Monday, March 25, 2013


A second conspirator in the Trident Seafoods embezzlement case has been sentenced to prison.

– KMXT, Kodiak


Shell exec out

The executive in charge of Shell's troubled Arctic drilling program is stepping down.

– KMXT, Kodiak

War over squid

It was a rare victory in the squid wars: Argentina's coast guard cutter Thompson fired warning shots at two Chinese trawlers, blocking their escape into international waters.

– Anchorage Daily News

War over sea cucumbers

Mexico has banned fishing for sea cucumbers, but demand from China has triggered a black market and violent rivalries between those who obey the law and those who can make a big profit on food that Mexicans don't even eat.

– Seattle Times

Pot cod lousy

Alaska Department of Fish and Game Homer area management biologist Jan Rumble confirmed what fishermen have been saying all season: It has been a lousy pot cod season.

– Homer News

Long trolling season

Alternatives indicate a potentially long commercial fishing season.

– Willits (Cal.) News

Get set

The Sitka herring fishery goes on two-hour notice.

– KCAW, Sitka

B.C. herring in decline

Sierra Club B.C. and some fisheries scientists are calling for a moratorium on B.C.'s herring fishery because of fears declining stocks could affect the entire marine ecosystem.

– Times Colonist

Herring research cut back

Spawn-deposition surveys alone are not the most accurate way to estimate herring numbers, but more precise methods were dropped for budget reasons.

– Kitsap (Wash.) Sun

Keep B.C. salmon stamps

The stamp is bought in addition to the federal fishing license and is considered a special user-fee (not a license or tax).

– Market Wire

CG terminates Kake voyage

The crew of the Coast Guard Cutter Naushon terminated the voyage of the fishing vessel Donna Jean near Kake after discovering several safety issues aboard the vessel.

– Coast Guard


Tuesday, March 26, 2013


It was unusually quiet along the waterfront as the halibut fishery got underway.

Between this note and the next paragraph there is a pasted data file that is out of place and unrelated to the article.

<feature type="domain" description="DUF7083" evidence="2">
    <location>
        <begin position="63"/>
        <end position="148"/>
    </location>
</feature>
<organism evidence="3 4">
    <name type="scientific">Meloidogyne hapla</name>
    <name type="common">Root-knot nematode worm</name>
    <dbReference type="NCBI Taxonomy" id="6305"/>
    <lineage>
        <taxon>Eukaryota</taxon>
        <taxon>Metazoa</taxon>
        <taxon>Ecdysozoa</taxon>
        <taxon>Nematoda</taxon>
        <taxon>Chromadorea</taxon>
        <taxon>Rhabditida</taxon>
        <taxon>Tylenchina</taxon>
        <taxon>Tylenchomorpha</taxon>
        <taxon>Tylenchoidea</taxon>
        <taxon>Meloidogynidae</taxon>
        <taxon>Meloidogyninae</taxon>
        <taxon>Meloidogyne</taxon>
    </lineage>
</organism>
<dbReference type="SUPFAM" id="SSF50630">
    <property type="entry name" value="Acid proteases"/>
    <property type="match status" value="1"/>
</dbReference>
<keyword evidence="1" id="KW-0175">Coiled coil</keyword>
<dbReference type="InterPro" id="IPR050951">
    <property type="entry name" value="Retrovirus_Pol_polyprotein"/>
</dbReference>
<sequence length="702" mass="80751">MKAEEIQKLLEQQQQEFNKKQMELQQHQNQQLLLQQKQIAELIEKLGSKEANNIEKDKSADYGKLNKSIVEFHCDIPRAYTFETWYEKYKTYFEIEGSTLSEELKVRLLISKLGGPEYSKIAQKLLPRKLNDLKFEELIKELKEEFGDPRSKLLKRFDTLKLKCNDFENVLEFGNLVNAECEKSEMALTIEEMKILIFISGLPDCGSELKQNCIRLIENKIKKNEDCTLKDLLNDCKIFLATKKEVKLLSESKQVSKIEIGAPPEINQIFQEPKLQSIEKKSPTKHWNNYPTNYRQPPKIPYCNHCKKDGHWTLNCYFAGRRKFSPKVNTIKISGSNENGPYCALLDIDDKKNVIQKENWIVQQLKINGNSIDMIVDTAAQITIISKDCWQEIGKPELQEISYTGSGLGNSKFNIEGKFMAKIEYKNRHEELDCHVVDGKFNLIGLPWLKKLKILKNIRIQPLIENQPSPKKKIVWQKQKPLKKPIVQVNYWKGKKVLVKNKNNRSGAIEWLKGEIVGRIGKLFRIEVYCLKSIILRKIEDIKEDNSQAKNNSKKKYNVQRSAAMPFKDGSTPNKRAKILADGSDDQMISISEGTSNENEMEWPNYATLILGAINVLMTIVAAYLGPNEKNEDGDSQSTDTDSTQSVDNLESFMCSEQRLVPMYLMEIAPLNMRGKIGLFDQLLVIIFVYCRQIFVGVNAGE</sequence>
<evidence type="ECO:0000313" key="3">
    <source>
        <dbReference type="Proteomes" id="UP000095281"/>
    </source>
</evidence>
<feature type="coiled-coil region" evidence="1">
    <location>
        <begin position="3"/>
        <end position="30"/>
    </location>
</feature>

– Pacific Fishing columnist Laine Welch, writing in SitNews, Ketchikan

Exxon Valdez in B.C.

Enbridge launched its own multi-million dollar media and online advertising campaign last May, to sell the public on the economic benefits of the pipeline and the company's safety and oil-spill prevention procedures.

– Star Phoenix

Oil coming to Rupert?

The ultimate plan has always been to build that pipeline to Prince Rupert.

– Prince Rupert Daily

Columbia sea lions and enviros

A conservation group known for interfering with whaling ships wants to stop Oregon's killing of sea lions that eat endangered salmon in the Columbia River.

– The Daily Astorian

Cod spawning grunts

Although both sexes produce low frequency "grunts," only male Atlantic cod make this sound during spawning season.

– Alaska Native News

Humpback whales squeak

"They have slightly different acoustic repertoires."

– KCAW, Sitka

Tsunami testing sans Kodiak

Weekly sirens don't take place in every coastal community, but next Wednesday there will be a statewide test of all alarm systems at 9:45 a.m. That is, all but one.

– KMXT, Kodiak

Big Tanner catch

Southeast crabbers had their biggest tanner harvest in more than a decade last month.

– KFSK, Petersburg

Fighting derelict vessels

"The bill adds some things to get at vessel owner accountability, which would get towards the prevention standpoint."


Barents cod up for certification